South Australia sourced an average of just over 100 per cent of the electricity it needed from renewable power for 6½ days leading up to December 29 last year – a record for the state and perhaps for comparable energy grids around the world.
The state’s previous record was just over three days, says Geoff Eldridge, an energy analyst who runs the website NEMlog.com.au, which tracks the operations of the National Energy Market covering Australia’s east-coast states and South Australia.
His analysis shows that for the six days identified, the state produced on average 101 per cent of the energy it needed from wind, rooftop solar and solar farms, with just a fraction of the energy the state used being drawn from gas, in order to keep the grid stable.
At times during the period, slightly less renewable energy was available and at other times renewable capacity was higher than needed, he says.
Bruce Mountain, director of the Victoria Energy Policy Centre, said he believed that aside from some small island grids such as those in Hawaii and Tasmania, it was likely that South Australia’s six-day run on renewables was a record for a grid supporting an advanced economy.
During the unprecedented 156-hour renewable run, the share of wind in total energy supplied averaged 64.4 per cent, while rooftop solar averaged 29.5 per cent and utility-scale solar averaged 6.2 per cent, clean energy website RenewEconomy.com.au reported, using Mr Eldridge’s data.
While Australia often receives poor international press regarding its climate policies, the nation’s rapid uptake of renewables is also receiving international attention.
A recent episode of the podcast The Energy Gang, produced in the US by global energy consultants Wood Mackenzie, focused on Australia’s success in incorporating renewables into its grid to total 24 per cent, highlighting the uptake of grid-scale batteries that both store renewable energy when it is not needed and help stabilise a system originally built to transmit power from huge providers such as coal power stations.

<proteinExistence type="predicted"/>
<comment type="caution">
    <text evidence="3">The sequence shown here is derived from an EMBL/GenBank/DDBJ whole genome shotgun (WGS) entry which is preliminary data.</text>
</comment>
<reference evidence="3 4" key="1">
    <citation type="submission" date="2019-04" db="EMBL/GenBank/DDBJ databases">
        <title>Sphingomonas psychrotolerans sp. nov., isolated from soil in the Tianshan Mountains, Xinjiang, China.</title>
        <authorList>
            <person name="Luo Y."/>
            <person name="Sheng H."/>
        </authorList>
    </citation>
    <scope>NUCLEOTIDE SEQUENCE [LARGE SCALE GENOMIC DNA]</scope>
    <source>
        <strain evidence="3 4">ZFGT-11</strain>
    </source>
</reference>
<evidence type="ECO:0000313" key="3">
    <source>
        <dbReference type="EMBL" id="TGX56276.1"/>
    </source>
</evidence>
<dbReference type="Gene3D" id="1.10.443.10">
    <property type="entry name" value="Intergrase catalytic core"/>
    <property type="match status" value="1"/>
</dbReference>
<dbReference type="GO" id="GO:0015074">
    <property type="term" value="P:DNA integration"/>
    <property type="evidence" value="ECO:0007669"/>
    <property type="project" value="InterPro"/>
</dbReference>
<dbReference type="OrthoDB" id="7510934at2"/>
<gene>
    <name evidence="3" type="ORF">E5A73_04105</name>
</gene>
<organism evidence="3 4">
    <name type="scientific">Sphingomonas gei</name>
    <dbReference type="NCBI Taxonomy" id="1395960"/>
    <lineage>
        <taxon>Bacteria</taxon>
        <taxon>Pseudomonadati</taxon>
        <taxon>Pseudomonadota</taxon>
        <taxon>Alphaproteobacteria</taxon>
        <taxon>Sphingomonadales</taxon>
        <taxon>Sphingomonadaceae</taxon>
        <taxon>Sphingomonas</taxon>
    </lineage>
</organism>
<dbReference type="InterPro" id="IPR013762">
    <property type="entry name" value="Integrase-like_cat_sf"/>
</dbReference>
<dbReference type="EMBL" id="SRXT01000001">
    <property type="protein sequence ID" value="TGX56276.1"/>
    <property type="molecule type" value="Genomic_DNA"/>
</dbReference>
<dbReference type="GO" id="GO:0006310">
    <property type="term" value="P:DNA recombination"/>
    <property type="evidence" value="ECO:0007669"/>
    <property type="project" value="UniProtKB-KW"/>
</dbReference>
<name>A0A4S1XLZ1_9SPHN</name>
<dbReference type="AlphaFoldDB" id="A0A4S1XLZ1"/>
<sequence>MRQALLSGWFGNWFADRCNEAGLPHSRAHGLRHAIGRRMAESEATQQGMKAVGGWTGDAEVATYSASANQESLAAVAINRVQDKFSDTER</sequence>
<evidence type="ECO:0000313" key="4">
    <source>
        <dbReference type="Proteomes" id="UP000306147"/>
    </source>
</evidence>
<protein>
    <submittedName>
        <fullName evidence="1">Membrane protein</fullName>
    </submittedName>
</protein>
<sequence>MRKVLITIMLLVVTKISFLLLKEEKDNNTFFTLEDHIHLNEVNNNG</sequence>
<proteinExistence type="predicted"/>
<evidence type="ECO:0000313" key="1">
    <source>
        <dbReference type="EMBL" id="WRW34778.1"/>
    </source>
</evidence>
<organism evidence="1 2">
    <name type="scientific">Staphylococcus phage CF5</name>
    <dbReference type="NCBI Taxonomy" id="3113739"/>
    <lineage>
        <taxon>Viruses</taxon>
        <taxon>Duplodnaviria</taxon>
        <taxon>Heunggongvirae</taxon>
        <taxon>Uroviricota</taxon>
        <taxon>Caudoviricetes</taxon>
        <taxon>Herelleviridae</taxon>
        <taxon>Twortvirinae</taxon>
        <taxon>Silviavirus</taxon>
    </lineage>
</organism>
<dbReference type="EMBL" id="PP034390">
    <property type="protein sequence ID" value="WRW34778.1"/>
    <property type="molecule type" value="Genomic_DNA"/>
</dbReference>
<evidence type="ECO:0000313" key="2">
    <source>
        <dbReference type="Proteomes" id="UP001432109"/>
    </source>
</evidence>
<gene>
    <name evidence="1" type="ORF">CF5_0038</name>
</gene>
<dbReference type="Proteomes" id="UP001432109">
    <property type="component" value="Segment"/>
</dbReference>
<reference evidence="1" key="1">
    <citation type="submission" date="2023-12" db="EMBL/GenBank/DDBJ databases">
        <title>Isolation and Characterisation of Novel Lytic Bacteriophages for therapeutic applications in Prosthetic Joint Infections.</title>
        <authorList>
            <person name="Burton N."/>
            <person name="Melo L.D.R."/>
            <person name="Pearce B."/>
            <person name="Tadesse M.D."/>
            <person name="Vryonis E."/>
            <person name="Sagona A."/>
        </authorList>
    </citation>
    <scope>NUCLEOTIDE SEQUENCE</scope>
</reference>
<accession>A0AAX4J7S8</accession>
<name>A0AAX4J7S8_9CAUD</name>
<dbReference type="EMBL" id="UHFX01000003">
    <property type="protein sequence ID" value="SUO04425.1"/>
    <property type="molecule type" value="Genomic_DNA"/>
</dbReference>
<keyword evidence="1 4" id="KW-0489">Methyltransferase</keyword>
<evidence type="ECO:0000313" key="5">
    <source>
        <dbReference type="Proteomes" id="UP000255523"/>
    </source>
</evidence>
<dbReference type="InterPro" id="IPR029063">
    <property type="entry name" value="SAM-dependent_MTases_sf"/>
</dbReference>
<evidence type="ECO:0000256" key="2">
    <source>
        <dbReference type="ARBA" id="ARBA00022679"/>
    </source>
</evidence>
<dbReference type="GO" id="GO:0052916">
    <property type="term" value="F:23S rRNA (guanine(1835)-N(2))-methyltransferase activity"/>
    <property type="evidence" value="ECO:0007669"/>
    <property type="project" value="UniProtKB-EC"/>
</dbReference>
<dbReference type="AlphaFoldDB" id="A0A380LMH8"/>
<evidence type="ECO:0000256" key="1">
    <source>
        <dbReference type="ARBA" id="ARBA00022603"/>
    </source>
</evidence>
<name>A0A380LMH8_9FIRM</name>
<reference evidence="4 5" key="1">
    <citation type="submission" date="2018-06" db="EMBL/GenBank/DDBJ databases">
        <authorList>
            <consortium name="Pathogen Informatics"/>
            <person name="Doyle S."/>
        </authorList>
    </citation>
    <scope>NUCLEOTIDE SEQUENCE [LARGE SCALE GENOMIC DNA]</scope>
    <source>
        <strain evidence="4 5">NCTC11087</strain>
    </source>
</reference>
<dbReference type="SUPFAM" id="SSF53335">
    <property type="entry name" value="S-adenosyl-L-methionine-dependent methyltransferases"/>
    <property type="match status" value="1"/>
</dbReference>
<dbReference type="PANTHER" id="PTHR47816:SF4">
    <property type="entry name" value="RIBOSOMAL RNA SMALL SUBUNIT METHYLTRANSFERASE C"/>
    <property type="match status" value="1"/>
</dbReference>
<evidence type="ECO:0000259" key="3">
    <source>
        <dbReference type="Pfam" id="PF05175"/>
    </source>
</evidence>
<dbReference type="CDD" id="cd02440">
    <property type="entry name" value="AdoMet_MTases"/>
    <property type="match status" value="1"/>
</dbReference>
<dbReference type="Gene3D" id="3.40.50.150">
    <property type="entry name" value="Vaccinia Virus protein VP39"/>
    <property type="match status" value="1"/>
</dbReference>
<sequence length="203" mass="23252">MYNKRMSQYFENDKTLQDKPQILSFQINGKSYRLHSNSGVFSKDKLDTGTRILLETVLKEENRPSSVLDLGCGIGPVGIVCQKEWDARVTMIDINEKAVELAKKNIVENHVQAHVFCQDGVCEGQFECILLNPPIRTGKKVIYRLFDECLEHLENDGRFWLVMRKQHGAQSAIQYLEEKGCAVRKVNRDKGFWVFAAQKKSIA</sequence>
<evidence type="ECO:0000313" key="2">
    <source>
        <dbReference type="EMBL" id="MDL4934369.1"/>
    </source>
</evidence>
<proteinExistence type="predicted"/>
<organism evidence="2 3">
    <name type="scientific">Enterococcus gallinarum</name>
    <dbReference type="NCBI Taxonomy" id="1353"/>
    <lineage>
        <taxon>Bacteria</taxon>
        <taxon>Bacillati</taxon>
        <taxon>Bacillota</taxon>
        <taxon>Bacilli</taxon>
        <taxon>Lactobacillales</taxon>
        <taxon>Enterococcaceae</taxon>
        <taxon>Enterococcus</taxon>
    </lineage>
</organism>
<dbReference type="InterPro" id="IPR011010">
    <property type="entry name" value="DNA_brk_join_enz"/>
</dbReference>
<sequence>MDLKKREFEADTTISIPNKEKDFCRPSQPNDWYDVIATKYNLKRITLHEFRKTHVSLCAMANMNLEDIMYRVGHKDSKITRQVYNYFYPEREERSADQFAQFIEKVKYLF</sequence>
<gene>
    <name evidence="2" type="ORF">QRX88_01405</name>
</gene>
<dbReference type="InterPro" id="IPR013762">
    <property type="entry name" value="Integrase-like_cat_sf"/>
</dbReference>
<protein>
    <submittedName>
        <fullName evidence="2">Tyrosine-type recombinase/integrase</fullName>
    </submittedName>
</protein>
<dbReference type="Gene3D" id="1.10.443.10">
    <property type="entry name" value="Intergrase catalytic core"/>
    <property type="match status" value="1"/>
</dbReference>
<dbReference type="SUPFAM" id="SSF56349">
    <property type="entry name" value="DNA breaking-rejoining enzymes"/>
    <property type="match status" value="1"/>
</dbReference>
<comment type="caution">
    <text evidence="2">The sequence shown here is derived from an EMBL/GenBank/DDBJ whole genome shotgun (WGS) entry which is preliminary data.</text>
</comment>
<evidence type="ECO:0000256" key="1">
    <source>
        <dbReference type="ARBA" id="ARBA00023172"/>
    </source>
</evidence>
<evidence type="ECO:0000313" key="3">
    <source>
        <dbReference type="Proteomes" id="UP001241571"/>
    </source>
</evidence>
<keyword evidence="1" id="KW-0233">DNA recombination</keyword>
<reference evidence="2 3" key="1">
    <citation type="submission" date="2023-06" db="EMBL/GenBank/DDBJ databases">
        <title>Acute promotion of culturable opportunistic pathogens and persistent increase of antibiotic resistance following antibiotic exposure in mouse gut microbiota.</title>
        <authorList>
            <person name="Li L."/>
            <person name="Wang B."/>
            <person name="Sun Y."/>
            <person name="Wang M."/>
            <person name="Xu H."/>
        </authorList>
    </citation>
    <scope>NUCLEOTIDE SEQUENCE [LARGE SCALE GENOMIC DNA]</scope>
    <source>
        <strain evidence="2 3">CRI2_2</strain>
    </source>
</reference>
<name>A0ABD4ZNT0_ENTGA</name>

Fereidoon Sioshansi, a US-based energy analyst, says Australia has driven down the costs of renewables and in particular solar power, not only with so-called feed-in tariffs, which leave owners of solar systems paid well for the power they feed back to the grid, but also efficient regulation.
In parts of the US, state governments have introduced fees that slow solar uptake after lobbying from utility companies, he says.
Figures from the International Renewable Energy Agency show the cost of installing residential solar in Australia is similar to that of nations with far cheaper labour costs such as Thailand and Malaysia, and is much cheaper than in the US and Europe.
Professor Mountain said Dr Sioshansi was one of many international energy experts who had contacted him to ask about Australian and South Australian energy policy.
Professor Mountain said despite missteps over the years, South Australia’s success in renewables was due to a consistent bipartisan determination to speed up energy transition. He said the state had advantages in its transition because it was a comparatively small market, with good connections to Victoria.
Mr Eldridge said his data showed significant “curtailment” during the six-day period, meaning renewables providers did not generate as much power as they could have. This suggests progress is being made towards the SA government’s plan to become a net exporter of renewable power via interconnectors and a future green hydrogen industry, he said.